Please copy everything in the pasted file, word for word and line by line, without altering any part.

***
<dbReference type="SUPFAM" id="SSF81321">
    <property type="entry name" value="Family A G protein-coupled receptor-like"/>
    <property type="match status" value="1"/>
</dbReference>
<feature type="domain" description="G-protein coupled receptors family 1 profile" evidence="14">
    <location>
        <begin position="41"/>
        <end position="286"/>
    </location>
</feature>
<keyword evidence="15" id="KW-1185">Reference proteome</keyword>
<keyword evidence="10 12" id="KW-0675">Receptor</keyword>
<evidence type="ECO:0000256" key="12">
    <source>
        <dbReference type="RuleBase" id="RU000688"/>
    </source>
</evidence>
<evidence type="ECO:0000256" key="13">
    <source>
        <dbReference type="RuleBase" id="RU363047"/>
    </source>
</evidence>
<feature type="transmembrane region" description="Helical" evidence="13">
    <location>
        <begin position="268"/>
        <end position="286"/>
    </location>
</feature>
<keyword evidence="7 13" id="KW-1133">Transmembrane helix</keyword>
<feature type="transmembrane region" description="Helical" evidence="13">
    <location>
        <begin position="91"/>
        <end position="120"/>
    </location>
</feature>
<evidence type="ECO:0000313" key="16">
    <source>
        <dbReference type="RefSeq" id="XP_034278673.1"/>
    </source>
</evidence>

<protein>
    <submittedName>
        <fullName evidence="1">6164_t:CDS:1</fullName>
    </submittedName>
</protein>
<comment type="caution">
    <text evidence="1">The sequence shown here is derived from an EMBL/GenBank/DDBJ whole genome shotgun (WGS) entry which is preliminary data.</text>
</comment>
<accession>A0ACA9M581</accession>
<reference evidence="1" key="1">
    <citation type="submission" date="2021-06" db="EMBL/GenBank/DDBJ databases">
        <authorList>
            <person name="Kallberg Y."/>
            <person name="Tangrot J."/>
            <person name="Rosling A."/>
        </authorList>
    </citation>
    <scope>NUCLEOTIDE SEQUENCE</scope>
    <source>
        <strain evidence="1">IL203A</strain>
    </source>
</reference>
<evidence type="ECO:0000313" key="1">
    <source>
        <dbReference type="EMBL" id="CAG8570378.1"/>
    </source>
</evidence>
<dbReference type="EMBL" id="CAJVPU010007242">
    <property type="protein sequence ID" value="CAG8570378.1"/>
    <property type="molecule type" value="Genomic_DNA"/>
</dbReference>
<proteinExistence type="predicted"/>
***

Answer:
<dbReference type="SUPFAM" id="SSF81321">
    <property type="entry name" value="Family A G protein-coupled receptor-like"/>
    <property type="match status" value="1"/>
</dbReference>
<feature type="domain" description="G-protein coupled receptors family 1 profile" evidence="14">
    <location>
        <begin position="41"/>
        <end position="286"/>
    </location>
</feature>
<keyword evidence="15" id="KW-1185">Reference proteome</keyword>
<keyword evidence="10 12" id="KW-0675">Receptor</keyword>
<evidence type="ECO:0000256" key="12">
    <source>
        <dbReference type="RuleBase" id="RU000688"/>
    </source>
</evidence>
<evidence type="ECO:0000256" key="13">
    <source>
        <dbReference type="RuleBase" id="RU363047"/>
    </source>
</evidence>
<feature type="transmembrane region" description="Helical" evidence="13">
    <location>
        <begin position="268"/>
        <end position="286"/>
    </location>
</feature>
<keyword evidence="7 13" id="KW-1133">Transmembrane helix</keyword>
<feature type="transmembrane region" description="Helical" evidence="13">
    <location>
        <begin position="91"/>
        <end position="120"/>
    </location>
</feature>
<evidence type="ECO:0000313" key="16">
    <source>
        <dbReference type="RefSeq" id="XP_034278673.1"/>
    </source>
</evidence>

<protein>
    <submittedName>
        <fullName evidence="1">6164_t:CDS:1</fullName>
    </submittedName>
</protein>
<comment type="caution">
    <text evidence="1">The sequence shown here is derived from an EMBL/GenBank/DDBJ whole genome shotgun (WGS) entry which is preliminary data.</text>
</comment>
<accession>A0ACA9M581</accession>
<reference evidence="1" key="1">
    <citation type="submission" date="2021-06" db="EMBL/GenBank/DDBJ databases">
        <authorList>
            <person name="Kallberg Y."/>
            <person name="Tangrot J."/>
            <person name="Rosling A."/>
        </authorList>
    </citation>
    <scope>NUCLEOTIDE SEQUENCE</scope>
    <source>
        <strain evidence="1">IL203A</strain>
    </source>
</reference>
<evidence type="ECO:0000313" key="1">
    <source>
        <dbReference type="EMBL" id="CAG8570378.1"/>
    </source>
</evidence>
<dbReference type="EMBL" id="CAJVPU010007242">
    <property type="protein sequence ID" value="CAG8570378.1"/>
    <property type="molecule type" value="Genomic_DNA"/>
</dbReference>
<proteinExistence type="predicted"/>